each downcomer is bounded on at least one side by a downcomer wall, and
a downcomer of a first tray assembly is situated above a corresponding inlet distribution area of a second tray assembly immediately below the first tray assembly;
the downcomer wall extends downward from an edge of the first tray deck toward the tray deck of the second tray assembly, the downcomer wall having a first portion, a second portion, and a third portion that is a distributor, wherein the first portion is attached across the length of the edge of the deck, the second portion extends below the first portion, and the third portion has architecture so as to serve as a distributor;
the distributor has a plurality of discharge ports formed in an outer edge of the distributor, each discharge port having an inner edge toward the center of the distributor and an outer edge toward the outer edges of the distributor, the sizes of discharge ports being scaled so as to apportion the flow descending across the downcomer wall, and a flange extends downward from the inner edge of each discharge port so as to direct the flow of liquid flowing through the respective discharge port;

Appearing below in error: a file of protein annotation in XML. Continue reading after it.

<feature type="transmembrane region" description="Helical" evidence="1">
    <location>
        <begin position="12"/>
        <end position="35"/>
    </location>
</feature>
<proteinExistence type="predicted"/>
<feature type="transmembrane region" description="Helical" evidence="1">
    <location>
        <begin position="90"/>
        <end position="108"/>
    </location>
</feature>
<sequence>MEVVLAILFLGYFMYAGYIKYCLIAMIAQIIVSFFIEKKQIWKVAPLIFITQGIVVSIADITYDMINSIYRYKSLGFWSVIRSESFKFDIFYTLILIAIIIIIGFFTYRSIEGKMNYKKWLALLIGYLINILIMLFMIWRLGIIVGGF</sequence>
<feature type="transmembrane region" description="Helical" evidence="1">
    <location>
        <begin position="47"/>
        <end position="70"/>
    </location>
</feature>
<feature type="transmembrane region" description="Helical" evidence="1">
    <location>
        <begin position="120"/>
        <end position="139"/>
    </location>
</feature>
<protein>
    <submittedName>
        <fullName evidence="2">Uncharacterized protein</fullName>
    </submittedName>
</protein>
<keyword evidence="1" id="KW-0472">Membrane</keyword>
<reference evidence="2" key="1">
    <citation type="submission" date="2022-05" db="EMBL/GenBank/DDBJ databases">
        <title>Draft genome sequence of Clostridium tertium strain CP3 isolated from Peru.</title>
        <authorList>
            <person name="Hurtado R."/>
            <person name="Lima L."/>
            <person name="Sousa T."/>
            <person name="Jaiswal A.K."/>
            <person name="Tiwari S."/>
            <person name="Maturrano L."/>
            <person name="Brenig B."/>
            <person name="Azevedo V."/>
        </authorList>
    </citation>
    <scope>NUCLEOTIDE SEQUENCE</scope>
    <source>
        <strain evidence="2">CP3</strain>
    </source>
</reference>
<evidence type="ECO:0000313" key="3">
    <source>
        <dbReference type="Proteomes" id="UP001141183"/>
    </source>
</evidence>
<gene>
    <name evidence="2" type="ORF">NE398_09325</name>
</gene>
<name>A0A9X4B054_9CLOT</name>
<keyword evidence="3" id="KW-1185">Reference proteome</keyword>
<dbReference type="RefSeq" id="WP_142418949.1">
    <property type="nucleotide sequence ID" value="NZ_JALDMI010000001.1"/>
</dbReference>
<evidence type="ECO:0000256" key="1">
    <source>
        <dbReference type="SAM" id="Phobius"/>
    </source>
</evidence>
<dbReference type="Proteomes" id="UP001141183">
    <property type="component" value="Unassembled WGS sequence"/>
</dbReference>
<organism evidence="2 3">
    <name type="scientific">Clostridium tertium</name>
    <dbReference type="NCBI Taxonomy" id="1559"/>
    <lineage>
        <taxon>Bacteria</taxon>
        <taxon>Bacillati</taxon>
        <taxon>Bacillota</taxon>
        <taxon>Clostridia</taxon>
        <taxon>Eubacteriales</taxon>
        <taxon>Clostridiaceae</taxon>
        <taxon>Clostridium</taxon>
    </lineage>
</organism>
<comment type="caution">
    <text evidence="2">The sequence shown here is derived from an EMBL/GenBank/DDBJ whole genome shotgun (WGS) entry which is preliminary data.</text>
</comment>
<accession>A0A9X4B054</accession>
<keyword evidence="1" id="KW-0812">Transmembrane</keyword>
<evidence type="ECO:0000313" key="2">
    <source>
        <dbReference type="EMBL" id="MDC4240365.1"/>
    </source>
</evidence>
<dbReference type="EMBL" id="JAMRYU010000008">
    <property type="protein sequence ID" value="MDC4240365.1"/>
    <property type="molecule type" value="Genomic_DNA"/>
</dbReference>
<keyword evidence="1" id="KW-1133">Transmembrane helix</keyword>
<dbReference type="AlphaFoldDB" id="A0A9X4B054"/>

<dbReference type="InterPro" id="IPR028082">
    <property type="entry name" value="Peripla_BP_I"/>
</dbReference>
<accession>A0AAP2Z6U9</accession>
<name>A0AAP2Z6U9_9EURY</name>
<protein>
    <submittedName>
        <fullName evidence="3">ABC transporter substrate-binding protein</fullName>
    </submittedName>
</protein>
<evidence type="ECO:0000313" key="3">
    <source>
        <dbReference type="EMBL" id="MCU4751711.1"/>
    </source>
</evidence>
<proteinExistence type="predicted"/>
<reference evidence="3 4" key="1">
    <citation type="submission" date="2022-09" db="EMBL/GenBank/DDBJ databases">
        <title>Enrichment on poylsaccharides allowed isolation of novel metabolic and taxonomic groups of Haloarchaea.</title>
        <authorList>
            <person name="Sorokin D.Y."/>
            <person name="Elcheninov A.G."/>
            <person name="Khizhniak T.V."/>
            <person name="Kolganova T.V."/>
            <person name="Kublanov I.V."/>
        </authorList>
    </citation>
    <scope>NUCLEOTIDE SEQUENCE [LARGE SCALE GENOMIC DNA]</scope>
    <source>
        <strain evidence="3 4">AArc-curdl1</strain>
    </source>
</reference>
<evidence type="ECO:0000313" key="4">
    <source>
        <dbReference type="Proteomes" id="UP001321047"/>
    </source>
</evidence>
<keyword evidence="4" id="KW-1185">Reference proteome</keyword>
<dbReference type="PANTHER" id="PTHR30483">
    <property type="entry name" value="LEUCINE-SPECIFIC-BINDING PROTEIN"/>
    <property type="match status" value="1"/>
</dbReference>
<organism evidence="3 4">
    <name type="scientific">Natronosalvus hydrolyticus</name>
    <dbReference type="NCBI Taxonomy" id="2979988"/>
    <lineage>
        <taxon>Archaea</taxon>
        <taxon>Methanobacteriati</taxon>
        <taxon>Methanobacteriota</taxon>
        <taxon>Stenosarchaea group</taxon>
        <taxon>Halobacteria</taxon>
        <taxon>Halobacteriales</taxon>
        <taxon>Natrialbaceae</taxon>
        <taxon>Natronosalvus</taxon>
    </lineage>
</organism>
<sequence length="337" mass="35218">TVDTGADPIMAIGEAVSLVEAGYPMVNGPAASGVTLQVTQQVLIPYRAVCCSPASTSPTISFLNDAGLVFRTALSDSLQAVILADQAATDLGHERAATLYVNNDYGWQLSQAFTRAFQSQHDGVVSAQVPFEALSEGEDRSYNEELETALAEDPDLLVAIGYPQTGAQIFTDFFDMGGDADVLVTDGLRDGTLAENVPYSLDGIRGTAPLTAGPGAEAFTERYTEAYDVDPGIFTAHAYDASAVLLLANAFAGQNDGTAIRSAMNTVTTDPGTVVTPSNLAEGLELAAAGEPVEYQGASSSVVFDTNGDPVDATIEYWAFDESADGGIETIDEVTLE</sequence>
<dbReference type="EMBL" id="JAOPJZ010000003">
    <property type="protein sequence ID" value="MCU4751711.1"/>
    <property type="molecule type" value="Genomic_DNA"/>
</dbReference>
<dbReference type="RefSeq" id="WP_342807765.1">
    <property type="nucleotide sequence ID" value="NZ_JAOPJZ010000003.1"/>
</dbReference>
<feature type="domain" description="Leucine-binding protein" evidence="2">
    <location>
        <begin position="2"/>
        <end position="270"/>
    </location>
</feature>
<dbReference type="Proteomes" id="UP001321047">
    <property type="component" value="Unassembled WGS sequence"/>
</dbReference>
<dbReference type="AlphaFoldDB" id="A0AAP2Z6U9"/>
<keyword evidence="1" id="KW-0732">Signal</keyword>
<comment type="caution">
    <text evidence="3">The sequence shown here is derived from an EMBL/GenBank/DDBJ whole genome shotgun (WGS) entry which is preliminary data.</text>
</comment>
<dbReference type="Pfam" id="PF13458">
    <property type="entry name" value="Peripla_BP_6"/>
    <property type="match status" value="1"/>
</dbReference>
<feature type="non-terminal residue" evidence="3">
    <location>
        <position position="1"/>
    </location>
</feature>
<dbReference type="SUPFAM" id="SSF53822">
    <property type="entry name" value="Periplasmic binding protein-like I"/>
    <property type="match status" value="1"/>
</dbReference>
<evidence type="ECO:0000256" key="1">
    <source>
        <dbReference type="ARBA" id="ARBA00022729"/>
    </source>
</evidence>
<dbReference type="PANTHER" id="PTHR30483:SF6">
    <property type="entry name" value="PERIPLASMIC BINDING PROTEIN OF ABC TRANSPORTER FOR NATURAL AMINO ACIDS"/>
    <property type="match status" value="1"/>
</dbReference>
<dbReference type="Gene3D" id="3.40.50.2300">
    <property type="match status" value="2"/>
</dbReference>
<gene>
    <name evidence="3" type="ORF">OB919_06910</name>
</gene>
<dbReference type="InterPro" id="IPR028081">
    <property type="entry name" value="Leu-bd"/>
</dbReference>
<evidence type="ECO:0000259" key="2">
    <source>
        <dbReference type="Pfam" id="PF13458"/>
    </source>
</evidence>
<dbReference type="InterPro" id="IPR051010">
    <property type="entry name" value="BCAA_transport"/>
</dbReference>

there is a gap between the bottom edges of each discharge port and the inlet receiving area of the tray deck of the second tray assembly, the bottom edges of flanges being closely adjacent the deck of the second tray assembly, so that liquid flowing down the downcomer of the first tray assembly is apportioned through the discharge ports and directed by the flanges so as to evenly distribute liquid flow across the deck of the second tray assembly.
2. A chemical process tower according to claim 1, wherein the first portion of the downcomer wall extends substantially vertically downward from the edge of the tray deck.
3. A chemical process tower according to claim 1, wherein the second portion of the downcomer wall extends downward at an angle relative to the first portion.